See more from this Session: Oilseed and Fiber Crop Ecology, Management and Quality
Tuesday, October 18, 2011
Henry Gonzalez Convention Center, Hall C, Street Level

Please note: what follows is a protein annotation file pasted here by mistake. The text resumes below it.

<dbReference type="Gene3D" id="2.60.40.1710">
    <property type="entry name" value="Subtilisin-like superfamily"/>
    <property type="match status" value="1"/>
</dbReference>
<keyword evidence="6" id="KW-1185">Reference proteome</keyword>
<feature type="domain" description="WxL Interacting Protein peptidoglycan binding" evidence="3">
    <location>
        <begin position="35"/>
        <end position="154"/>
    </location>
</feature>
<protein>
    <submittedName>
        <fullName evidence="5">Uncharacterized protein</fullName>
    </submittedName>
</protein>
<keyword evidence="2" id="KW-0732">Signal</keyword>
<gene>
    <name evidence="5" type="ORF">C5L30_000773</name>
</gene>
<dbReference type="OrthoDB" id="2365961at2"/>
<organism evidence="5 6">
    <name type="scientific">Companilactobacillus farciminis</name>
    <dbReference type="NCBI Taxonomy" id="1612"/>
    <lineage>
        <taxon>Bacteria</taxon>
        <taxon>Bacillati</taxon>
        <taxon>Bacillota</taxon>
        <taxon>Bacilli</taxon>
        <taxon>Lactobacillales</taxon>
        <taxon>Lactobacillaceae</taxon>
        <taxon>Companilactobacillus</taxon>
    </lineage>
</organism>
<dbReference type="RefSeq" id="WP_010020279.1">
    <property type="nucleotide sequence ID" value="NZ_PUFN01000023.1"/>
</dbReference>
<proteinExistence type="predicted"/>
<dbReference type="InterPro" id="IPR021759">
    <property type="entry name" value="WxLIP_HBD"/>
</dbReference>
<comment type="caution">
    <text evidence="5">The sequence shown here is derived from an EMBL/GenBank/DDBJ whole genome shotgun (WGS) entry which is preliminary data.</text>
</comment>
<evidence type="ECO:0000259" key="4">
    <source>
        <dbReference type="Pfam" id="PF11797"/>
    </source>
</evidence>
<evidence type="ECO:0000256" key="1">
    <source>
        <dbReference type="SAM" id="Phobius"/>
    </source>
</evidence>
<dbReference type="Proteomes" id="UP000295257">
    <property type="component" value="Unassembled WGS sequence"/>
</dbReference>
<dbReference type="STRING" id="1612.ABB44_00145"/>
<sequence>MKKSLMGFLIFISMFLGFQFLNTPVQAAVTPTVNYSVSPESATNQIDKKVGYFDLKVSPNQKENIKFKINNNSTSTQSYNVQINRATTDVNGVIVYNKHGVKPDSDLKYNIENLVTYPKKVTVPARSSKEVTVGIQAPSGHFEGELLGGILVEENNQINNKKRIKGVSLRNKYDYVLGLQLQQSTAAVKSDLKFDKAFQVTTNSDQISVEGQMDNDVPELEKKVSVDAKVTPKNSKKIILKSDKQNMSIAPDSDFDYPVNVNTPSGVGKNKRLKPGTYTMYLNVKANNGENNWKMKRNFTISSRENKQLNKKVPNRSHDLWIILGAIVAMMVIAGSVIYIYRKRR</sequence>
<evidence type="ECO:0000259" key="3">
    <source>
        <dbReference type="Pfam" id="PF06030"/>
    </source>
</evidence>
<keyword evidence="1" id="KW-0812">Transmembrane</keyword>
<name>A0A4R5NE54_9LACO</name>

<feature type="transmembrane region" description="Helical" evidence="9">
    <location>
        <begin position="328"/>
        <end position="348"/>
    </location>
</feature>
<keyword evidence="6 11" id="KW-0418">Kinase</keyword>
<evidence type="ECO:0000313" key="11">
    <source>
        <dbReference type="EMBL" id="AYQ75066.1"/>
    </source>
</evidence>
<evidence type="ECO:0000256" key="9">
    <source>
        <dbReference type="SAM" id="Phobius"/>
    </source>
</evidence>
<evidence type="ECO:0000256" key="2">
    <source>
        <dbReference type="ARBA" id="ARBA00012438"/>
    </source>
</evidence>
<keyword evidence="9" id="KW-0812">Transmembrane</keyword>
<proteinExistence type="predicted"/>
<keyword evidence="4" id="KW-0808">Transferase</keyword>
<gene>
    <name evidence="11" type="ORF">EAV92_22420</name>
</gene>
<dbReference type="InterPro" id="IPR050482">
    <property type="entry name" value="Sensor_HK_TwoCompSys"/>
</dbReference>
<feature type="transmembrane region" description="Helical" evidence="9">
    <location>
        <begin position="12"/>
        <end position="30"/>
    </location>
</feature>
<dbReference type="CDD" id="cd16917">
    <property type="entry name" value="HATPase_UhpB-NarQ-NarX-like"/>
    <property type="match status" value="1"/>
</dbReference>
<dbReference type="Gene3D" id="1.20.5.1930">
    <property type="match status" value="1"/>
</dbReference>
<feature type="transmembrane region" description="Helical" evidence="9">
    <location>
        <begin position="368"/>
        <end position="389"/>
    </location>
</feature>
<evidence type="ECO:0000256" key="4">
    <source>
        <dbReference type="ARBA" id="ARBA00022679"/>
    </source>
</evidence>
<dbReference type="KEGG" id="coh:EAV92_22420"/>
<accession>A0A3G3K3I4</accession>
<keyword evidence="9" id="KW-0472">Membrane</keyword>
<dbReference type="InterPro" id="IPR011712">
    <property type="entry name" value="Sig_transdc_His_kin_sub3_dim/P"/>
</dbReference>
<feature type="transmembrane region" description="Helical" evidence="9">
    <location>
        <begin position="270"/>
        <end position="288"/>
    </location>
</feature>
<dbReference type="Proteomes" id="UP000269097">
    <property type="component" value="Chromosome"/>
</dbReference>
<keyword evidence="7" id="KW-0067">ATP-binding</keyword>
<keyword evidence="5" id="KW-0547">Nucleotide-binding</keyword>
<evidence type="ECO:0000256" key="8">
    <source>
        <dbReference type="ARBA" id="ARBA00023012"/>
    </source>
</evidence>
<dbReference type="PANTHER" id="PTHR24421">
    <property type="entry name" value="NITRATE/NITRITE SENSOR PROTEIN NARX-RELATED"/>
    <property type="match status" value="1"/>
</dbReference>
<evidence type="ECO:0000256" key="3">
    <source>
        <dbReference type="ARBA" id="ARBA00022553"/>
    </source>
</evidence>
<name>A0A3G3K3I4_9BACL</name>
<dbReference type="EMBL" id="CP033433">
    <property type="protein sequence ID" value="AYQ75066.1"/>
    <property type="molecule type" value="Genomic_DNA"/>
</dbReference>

Declines in irrigation water supplies and increases in energy costs for pumping emphasize the need for conservation and efficient use of water. Knowing the response of crops to limited water supplies under a specific environment is crucial to be able to implement deficit irrigation strategies for reducing agricultural water use while maintaining current yield levels. The objective of this study was to determine the influence of deficit drip irrigation on yield, growth and mineral concentrations of soybean (Glycine max L.) grown in a humid region of the southeastern USA. A hybrid soybean was grown in 2008 and 2009 in three automated rainout shelters at the University of Georgia Campus in Griffin, USA. The irrigation treatments were 40, 60 and 90% of the irrigation threshold (IT). The Cropping System Model (CSM)–CROPGRO–Soybean was used to determine the amount and timing of irrigation. A delay in flowering date as well as physiological maturity was found for both years as the amount irrigation decreased. When compared to the 90% IT, additional water stress imposed on soybean resulted in a significant reduction in both above–ground biomass and seed yield. The above–ground biomass reduction was 20.8 and 49.5%; and seed yield reduction was 20.7 and 42.6% for the 60% IT and 40% IT irrigation treatments, respectively. Leaf area index and plant height were also reduced as water stress increased. On the other hand, seasonal evapotranspiration (ET) increased with an increase in the amount of irrigation water supplied, ranging from 352.5 mm for 40% IT to 524.6 mm for 90% IT, whereas water use efficiency, defined as the relationship between seed yield and ET, had less variation among the different treatments, ranging from 2.59 to 3.46 kg ha-1 mm-1. Average water–yield response factor (ky; relative yield decrease and relative ET deficit) was 0.76, indicating soybean is fairly sensitive to seasonal soil water deficit. Deficit irrigation, in most cases, did not significantly affect the mineral concentrations of the leaves, stems, seeds and shells among the different irrigation treatments. Our results indicated that higher above–ground biomass together with seed yield as well as water use efficient could be achieved from higher irrigation water applied. However, the irrigation threshold between 60–90% could be recommended to growers to save water, which is crucial when supplemental water for irrigation is limited or irrigation applications costs are high.